As private and public enterprises continue to weave ESG qualifications into risk management portfolios, businesses need to start looking at their exposure. Where does your business sit in this space today?

Measuring the Environmental Impact of EV Charging

Future Energy works alongside our clients’ hardware to measure energy use up and down the supply chain. Using data, we help our clients measure certain key ESG indicators with vendors, suppliers, the retail network and within the business itself.

Sustainability and EV Charging

Demand for electricity increases at various times during the day. When demand taxes the grid, the utility has to bring on additional power plants to supplement energy supply.

So how do electric vehicle chargers fit in? Future Energy’s data-driven solutions help our clients determine when energy demand is lowest and structure EV charging accordingly.

That way, EV charging is less likely to tax the grid, and it helps reduce marginal emissions factors.

Future Energy’s Interface Platform

Future Energy’s Interface software connects, measures, and manages all of your intelligent systems. It integrates with any device and any system on your property, including EV charging stations, lighting, heating and cooling, and Internet of Things (IoT) hardware. Our clients access their energy usage information from one centralized dashboard that they can access in real-time from any device.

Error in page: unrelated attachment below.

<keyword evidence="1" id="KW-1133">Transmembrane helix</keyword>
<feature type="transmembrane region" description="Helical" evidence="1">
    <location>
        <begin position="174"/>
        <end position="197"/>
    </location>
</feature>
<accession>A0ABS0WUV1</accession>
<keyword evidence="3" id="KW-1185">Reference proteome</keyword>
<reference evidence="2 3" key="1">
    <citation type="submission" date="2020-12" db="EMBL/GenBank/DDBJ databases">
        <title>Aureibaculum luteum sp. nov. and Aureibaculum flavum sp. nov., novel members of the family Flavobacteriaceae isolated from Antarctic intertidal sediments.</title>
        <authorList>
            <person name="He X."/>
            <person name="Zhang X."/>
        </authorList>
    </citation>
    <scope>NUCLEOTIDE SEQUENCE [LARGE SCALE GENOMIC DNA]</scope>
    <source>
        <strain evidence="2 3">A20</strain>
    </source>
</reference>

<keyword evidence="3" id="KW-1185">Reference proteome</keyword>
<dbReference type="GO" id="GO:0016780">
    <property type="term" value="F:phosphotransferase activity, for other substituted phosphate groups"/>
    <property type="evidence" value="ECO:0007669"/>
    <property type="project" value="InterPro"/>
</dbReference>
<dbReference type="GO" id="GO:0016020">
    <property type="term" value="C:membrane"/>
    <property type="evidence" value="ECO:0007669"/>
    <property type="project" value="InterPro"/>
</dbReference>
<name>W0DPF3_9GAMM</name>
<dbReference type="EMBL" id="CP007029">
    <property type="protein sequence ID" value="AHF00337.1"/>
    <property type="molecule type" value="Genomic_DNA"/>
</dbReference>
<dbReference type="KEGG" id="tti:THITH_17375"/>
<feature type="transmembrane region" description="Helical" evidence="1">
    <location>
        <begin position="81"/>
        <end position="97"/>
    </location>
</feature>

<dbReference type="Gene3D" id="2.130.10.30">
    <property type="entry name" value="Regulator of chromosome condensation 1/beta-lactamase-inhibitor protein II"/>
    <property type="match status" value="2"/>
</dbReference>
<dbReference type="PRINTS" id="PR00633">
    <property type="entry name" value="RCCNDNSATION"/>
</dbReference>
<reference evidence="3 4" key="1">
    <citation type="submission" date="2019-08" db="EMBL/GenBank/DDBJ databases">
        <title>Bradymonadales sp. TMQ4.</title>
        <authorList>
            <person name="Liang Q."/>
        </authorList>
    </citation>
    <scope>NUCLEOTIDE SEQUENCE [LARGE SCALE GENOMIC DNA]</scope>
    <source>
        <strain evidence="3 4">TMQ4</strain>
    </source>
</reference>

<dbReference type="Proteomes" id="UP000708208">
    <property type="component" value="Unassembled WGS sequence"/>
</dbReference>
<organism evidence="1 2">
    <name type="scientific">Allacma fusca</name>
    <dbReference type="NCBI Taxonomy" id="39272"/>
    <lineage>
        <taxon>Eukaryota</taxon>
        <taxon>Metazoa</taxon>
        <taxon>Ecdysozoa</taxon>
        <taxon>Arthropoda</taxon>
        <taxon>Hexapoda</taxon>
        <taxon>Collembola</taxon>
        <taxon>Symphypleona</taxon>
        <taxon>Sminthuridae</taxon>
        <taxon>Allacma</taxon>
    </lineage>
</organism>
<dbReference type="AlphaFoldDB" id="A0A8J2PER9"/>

The centralized dashboard also consolidates information from all of your subsidiaries so you can carefully monitor energy use. Our data is robust enough to report on scope 3 emissions that are downstream in your supply chain. For example, an original equipment manufacturer (OEM) can use Interface to synthesize energy use data from its dealerships. Ipad and iPhone with Future Energy's dashboard displayed

Energy Consumption and ESG Alignment

Interface’s real-time data collection and management provide Future Energy clients with visibility into their energy consumption. Our energy data experts are able to integrate your company’s baseline energy consumption information with the emissions factors from individual utilities.